Presentation and disclosure

On Dec. 14, 2022, the FASB reached tentative decisions on presentation and disclosure requirements for crypto assets within the project’s scope.


The FASB tentatively decided crypto assets within the scope of the project should be presented separately from other intangible assets on the balance sheet. The primary rationale for separate presentation was the difference in measurement bases between crypto assets within the scope of the project (fair value) and other intangible assets (cost less impairment). The FASB also concluded changes in the fair value of crypto assets should be presented separately in the income statement from changes in value (for example, impairment and amortization) of other intangible assets.

With respect to the statement of cash flows, the FASB tentatively decided to include application guidance in its forthcoming proposal to help entities determine the appropriate cash flow classification. Specifically, the proposal would require entities to classify crypto assets received as noncash consideration during the ordinary course of business that are converted nearly immediately into cash within operating cash flows.

Crowe observation: One board member provided an example of an entity that accepts crypto assets as a form of payment in a revenue transaction and has a policy of immediately converting the crypto assets into cash. In this example, the board member supported classification of the cash flows received from the sale of those crypto assets as operating. The majority of the board members agreed with that view and agreed to propose clarifying language to Topic 230, “Statement of Cash Flows.” On the other hand, many companies hold crypto assets for the purposes of price appreciation; in such circumstances, an investing cash flow classification would be more appropriate.

The proposed presentation requirements would apply to both public and private companies. The board also tentatively decided investment companies and not-for-profit entities would present their financial statements in accordance with the presentation requirements in Topic 946, “Financial Services – Investment Companies,” and Topic 958, “Not-for-Profit Entities,” respectively, subject to minor revisions clarifying the inclusion of crypto assets.


With respect to disclosure, the FASB tentatively decided reporting entities should disclose:

  • The information required by Topic 820 for crypto assets measured at fair value
  • The line item in the balance sheet where crypto assets are presented if not presented separately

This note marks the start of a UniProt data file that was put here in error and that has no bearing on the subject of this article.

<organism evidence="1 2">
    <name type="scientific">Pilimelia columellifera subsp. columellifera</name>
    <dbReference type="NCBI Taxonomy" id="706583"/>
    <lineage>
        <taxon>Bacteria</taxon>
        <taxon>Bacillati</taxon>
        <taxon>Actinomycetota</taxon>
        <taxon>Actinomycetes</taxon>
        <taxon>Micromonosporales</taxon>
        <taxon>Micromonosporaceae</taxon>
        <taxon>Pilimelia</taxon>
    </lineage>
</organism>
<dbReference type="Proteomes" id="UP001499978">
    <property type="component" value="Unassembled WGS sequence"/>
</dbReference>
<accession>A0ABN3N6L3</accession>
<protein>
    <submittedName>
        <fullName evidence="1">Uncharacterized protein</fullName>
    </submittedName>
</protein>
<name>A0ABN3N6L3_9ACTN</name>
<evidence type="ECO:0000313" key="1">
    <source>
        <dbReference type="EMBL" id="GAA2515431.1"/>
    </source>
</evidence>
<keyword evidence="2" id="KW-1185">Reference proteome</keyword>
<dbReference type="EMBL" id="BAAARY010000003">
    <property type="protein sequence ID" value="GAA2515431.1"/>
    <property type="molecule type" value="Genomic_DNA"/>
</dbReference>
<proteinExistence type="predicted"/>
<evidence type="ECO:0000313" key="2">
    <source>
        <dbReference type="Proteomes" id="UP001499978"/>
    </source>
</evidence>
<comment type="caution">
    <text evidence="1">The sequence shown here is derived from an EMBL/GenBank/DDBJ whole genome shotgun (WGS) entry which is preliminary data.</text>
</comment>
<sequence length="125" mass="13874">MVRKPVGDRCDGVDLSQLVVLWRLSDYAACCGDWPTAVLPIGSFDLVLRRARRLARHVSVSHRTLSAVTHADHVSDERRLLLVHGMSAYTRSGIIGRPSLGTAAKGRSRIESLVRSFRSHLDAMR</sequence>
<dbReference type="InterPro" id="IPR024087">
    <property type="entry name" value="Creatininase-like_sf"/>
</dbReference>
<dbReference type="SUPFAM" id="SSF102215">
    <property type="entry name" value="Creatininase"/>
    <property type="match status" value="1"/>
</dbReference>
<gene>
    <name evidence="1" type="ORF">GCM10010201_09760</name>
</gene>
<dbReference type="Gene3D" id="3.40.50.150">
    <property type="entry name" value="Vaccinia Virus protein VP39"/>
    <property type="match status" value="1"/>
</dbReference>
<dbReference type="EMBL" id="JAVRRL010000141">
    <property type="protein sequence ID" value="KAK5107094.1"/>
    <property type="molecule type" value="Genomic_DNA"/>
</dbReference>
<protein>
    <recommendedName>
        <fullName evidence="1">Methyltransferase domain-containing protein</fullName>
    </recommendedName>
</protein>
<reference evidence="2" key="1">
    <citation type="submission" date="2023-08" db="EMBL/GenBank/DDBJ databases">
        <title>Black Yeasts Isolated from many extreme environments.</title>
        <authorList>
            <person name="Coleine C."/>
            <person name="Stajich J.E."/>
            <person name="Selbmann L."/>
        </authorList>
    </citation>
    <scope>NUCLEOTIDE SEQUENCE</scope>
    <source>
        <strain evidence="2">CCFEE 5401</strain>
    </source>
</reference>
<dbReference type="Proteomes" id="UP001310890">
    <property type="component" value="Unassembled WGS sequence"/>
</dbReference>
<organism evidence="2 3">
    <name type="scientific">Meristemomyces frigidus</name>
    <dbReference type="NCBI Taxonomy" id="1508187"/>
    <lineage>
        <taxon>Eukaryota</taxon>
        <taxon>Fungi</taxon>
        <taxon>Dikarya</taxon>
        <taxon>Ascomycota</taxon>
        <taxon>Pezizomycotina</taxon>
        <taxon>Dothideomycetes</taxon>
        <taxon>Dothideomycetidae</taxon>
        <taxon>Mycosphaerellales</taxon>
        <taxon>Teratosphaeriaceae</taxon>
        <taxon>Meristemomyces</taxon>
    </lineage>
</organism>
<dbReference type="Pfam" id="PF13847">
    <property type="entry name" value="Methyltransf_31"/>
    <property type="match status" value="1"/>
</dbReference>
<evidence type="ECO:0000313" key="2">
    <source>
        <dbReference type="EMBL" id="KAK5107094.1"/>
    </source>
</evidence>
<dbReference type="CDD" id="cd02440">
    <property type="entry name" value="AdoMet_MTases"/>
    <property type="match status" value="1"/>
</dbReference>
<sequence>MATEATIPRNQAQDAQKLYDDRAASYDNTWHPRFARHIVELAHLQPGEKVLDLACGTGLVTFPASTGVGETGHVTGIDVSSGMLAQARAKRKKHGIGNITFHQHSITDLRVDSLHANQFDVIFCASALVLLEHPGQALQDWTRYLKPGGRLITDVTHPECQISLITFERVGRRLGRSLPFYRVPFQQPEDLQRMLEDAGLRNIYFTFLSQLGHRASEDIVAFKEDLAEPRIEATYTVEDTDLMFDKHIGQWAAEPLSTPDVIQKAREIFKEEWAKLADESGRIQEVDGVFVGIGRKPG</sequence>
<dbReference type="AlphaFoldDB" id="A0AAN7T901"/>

• The name, cost basis, fair value, and number of units of each significant crypto asset held
  • How the cost basis of crypto asset holdings is determined (for example, specific identification)
  • The nature and remaining duration of any restrictions that apply to crypto asset holdings, such as a contractual sale restriction (for example, a lockup period), and the circumstances that would lift the restrictions
  • A reconciliation of activity between the beginning and end of the period for total crypto asset holdings, including the amount of current-period additions, dispositions, and gains and losses (realized gains and losses would be presented on a gross basis)

All the disclosures would be required on both an annual and interim basis, except for the reconciliation of activity information, which would be required only annually. The FASB also decided the disclosure requirements would be broadly applicable, with no exception for entities applying specialized industry guidance (for example, investment companies).

Crowe observation: The board debated the utility of the reconciliation of crypto asset activity disclosure. Several board members questioned the incremental benefit of the rollforward but ultimately decided to include the requirement in the upcoming exposure draft to seek feedback from stakeholders. The FASB decided not to require several other disclosures, including an entity’s purpose for holding crypto assets, information about who holds the related private key, and the timing of pricing information used to measure fair value (for example, time zone information).

Next steps

The FASB plans to hold a board meeting in early 2023 to discuss certain refinements to the scope of the project and transition guidance. An exposure draft for public comment is expected in early 2023.

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Sean Prince
Sean C. Prince
Nic Topoll
Nicholas G. Topoll